MINISTER MUST DELIVER MILK QUOTA SOFT LANDING AND FOOD HARVEST 2020 FRIENDLY CAP MEASURES

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MINISTER MUST DELIVER MILK QUOTA SOFT LANDING AND FOOD HARVEST 2020 FRIENDLY CAP MEASURES
15 Oct 2011

MINISTER MUST DELIVER MILK QUOTA SOFT LANDING AND FOOD HARVEST 2020 FRIENDLY CAP MEASURES

Dairy

Speaking at the Millstreet Dairy Show, IFA North Cork Dairy Committee Chairman Sean O’Leary said Minister for Agriculture Simon Coveney must come forward urgently with a strategy to feed into the 2012 EU Commission review of the “Soft Landing” provisions.

He must also develop a negotiating strategy on the CAP proposals which will avoid interference with dairy farmers’ expansion plans to ensure the dairy sector can deliver on the Food Harvest 2020 50% expansion target over the period of the reform.

Sean O’Leary said, “We know there is huge potential for the Irish dairy sector to expand post-2015, but dairy farmers are now struggling to prepare for this because of the rising cost and the scarcity of quota. Ireland, unlike the majority of EU member states, is being denied the benefits of a “soft landing” in advance of quota abolition. Minister Coveney must convince the EU Commission to recognise this, and to implement measures allowing for greater production flexibility in the review scheduled by the Health Check for the end of 2012.”

“The new CAP reform proposals have the potential to further restrict dairy farmers and interfere with the massive economic potential of the sector, to the detriment of the Irish economy,” he added.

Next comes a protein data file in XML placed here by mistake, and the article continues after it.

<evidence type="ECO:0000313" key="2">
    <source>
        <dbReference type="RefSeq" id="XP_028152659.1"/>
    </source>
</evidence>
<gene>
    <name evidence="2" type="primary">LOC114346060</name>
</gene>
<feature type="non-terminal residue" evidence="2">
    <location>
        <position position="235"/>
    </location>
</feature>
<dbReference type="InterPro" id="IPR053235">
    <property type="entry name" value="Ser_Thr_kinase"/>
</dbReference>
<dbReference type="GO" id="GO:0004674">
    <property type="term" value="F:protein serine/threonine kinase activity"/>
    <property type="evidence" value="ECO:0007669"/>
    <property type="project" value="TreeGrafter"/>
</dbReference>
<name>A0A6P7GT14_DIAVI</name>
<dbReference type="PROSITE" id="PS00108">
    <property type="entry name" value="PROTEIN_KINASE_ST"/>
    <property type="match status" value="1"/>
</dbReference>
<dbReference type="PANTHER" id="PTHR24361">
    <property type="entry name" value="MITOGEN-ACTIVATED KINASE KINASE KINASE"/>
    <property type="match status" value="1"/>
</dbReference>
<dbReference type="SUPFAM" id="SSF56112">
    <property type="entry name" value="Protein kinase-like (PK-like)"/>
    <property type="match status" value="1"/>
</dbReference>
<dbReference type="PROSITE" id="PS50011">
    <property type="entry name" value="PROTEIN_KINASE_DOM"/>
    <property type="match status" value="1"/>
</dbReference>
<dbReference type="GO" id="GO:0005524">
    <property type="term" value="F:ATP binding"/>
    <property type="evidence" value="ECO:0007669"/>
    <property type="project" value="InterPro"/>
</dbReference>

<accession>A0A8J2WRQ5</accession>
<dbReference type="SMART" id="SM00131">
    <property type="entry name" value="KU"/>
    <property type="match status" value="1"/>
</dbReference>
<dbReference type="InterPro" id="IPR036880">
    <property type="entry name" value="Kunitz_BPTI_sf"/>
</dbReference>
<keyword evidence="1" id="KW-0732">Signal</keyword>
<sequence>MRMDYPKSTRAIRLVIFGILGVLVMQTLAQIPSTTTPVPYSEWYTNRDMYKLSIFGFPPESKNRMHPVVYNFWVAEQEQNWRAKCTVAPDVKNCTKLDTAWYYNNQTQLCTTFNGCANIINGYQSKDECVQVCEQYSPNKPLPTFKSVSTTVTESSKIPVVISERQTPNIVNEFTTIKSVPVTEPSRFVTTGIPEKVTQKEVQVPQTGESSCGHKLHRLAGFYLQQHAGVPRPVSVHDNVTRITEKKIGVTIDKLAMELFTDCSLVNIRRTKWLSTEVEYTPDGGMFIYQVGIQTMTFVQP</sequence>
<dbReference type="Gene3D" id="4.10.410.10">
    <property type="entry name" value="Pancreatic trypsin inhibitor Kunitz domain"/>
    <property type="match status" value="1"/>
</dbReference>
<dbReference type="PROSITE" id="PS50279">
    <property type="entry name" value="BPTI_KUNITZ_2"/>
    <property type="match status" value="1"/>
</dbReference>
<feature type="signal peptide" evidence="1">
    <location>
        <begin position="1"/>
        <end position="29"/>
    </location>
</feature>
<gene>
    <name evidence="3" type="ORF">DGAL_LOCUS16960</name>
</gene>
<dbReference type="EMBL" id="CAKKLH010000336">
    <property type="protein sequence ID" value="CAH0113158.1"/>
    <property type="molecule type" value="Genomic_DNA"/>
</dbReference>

“In 2010, the Single Farm Payment amounted to over 33% of the average Irish dairy farmers’ income. The proposed compulsory greening measures, reductions in payments, future reference year and the lack of ring-fenced budgets for dairy market supports could all do serious damage to our milk production base, and therefore our ability to deliver on our expansion targets,” he said.

“Minister Coveney must fight hard for Irish dairy farmers and for Irish agriculture in general. He must make sure that the CAP Reform does not damage Ireland’s production potential. Failing to secure expansion-friendly measures would impact more than the agriculture sector: it could affect the very recovery of the Irish economy,” he concluded.

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